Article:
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Activities of daily living

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  1. SECTION 13 Activities of daily living

  2. Activities of daily living Toileting Bathing Grooming Dressing

  3. Key point Helping a stroke survivor with the activities of daily living means letting the survivor be as independent as their abilities will allow. Your challenge is to make sure the task is not too hard, tiring, or frustrating. You must always keep safety in mind.

  4. Stroke and daily routines A stroke can affect a survivor’s ability to complete activities of daily living due to: Loss of movement on one side Impaired ability to grasp Impaired fine motor control Lack of sensation on the affected side Neglect (loss of awareness of the affected side) Difficulty planning and sequencing tasks Short attention span

  5. How you can help • Set the stage • Make sure that the survivor is ready • Let the survivor know what you’d like to do. • Limit distractions • Prepare the tools • Be ready ahead of time • Get tools and supplies - Put them in a convenient place • Arrange the items in the order they will be needed.

  6. How you can help Prepare the tools (cont’d) For a survivor with neglect: Arrange items on the affected side Point out the items on the affected side if necessary If severe neglect makes this approach too frustrating, place grooming items on the unaffected side to enhance independence

  7. How you can help Position properly Make sure you and the survivor are both properly positioned to prevent injuries. This also helps the survivor’s ability to do the task more independently. Make sure the affected arm is properly supported. Encourage the survivor to take part so that they become more aware of the affected side.

  8. How you can help Encourage use of affected limb Using the affected limb improves awareness, stimulates the brain, provides exercise, and builds independence. The amount of movement and feeling in the affected arm determines how much help the survivor needs to perform an activity. Assist only as much as necessary. Watch to see how much effort the survivor uses for a specific task. High muscle tone after completing a task indicates too much effort.

  9. How you can help Cue and guide Stroke survivors may have problems like a short attention span or an inability to plan or remember how to do a task. You may need to help the survivor by giving instructions and cues. You may need to use “hand-over-hand” guidance.

  10. How you can help 5. Cue and guide (cont’d)- Tips Break the task into small steps Give clear, simple instructions Talk the survivor through steps If problems with communication - demonstrate the task Use consistent steps or cues Help them succeed by doing for them only the parts of the task that they cannot do themselves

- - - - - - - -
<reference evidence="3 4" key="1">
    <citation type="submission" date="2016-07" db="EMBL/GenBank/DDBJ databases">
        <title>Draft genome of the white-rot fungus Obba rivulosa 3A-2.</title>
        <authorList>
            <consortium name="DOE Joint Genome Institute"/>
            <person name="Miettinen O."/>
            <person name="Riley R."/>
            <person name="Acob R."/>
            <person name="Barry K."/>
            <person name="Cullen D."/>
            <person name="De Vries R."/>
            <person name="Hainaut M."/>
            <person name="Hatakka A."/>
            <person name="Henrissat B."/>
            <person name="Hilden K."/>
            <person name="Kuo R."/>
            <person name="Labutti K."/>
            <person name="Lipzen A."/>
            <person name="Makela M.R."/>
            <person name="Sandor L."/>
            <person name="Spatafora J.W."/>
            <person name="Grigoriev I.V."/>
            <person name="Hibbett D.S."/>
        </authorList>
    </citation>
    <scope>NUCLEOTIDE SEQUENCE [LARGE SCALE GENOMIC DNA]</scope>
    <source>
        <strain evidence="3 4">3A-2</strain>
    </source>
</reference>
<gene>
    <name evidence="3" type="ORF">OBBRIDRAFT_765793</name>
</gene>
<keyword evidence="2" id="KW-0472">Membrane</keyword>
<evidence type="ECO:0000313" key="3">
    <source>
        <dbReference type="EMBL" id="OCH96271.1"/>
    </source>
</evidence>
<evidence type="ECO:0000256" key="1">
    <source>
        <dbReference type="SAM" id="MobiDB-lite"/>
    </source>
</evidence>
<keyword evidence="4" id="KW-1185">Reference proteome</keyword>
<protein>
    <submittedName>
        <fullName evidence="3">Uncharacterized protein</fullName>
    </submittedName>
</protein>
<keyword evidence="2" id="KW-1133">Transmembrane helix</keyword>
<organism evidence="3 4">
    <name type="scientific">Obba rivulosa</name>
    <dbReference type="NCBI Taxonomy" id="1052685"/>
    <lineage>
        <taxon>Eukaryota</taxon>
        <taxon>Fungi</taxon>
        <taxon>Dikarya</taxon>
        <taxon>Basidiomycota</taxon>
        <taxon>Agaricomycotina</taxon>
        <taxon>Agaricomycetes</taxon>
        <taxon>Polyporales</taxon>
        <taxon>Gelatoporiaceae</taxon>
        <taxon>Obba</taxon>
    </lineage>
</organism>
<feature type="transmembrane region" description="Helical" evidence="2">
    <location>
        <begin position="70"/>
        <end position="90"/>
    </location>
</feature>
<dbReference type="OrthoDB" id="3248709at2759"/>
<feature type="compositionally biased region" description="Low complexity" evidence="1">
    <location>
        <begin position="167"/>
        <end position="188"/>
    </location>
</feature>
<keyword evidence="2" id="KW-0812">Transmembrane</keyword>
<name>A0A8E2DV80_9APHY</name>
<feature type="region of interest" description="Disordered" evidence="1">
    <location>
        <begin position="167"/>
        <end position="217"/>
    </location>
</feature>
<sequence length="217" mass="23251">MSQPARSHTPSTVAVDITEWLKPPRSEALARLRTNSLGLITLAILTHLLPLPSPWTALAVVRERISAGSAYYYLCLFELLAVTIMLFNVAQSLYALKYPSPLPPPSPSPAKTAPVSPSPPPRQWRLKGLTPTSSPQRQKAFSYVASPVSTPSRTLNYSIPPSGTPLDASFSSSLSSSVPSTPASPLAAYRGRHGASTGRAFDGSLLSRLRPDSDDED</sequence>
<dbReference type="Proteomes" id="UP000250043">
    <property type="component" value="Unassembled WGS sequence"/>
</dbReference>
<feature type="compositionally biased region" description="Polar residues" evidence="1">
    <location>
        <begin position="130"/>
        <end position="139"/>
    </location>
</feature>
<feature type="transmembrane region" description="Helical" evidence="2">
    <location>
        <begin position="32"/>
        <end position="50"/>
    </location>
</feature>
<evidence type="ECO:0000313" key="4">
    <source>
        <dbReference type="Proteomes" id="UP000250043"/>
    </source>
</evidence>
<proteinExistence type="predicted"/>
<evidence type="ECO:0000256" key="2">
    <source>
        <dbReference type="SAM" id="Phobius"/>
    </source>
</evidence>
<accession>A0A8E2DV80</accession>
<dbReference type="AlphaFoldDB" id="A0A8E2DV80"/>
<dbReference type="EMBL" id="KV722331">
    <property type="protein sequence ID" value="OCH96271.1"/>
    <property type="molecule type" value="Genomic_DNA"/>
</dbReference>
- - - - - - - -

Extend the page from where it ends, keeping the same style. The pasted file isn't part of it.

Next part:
11. How you can help 6. Use assistive devices Assistive devices, like glasses, hearing aids and any special prescribed equipment, can make it easier and safer for survivors to do more for themselves. An occupational therapist or another member of the healthcare team can advise on the best equipment for the individual’s abilities and environment. Make sure you know how to use a particular device. If you don’t know, ask someone to demonstrate.

  12. How you can help 7. Recognize and encourage Relearning everyday tasks you have done for years can be challenging and frustrating for a survivor. Recognizing each success is the key to maintaining self-esteem. That will motivate the survivor to keep relearning tasks. Encourage participation in every stage of the activity.

  13. Toileting Prepare the tools • Position properly: • Using a toilet • Using a commode • Toileting in bed

  14. Key point Always consider the survivor’s dignity and privacy when helping with toileting. For example, respect the survivor’s wishes if they do not want the bathroom door open, even if you are the only one present.

  15. Assistive devices - toileting Wall grab bars Raised toilet seats Commode chairs Toilet frames Toilet paper holders Hygiene products

  16. Bathing Bathing safety Prepare the tools Position properly Use assistive devices

  17. Bathing – Danger points The danger points for survivors involve maintaining balance while: Getting in and out of the tub Moving around the bathroom Being positioned and transferred Bathroom hazards include: Wet or slippery floors and fixtures Small bathrooms, hard surfaces Bathtubs that challenge survivors with limited mobility Bath mats and rugs that slide

  18. Assistive devices - bathing Tub transfer bench Grab bars Hand-held shower head Bath seats and bath boards Non-skid mats or decals Bathing tools Hydraulic lift

  19. Grooming • Position properly • Use assistive devices: • Denture brush with suction cups • Toothbrush or comb with built-up handle • Electric toothbrush • Liquid soap in a pump container • Nail clipper mounted on a board

  20. Dressing • Prepare the tools • Position properly • Encourage use of the affected limb • Use assistive devices: • Adaptive clothing • Adaptive devices

  21. How you can help Loose-fitting or adapted clothing is easier: • Shoes with Velcro fasteners or elastic laces Front-closing brassieres Pre-tied or clip-on ties Pants, shorts, and skirts with an elasticized waist band. Adaptive devices that make it easier: a long-handled reacher or shoe-horn a button hook a footstool

  22. One method for putting on a shirt

  23. One method for putting on socks

  24. One method for putting on trousers

  25. Upon reflection Think of a time when you adapted your approach to a routine activity to suit a survivor’s abilities. What was the stroke survivor’s experience when you took the time? How did they feel? How did the family feel? How was it worth the time? Were you able to meet their need to do things independently without getting overwhelmed? How?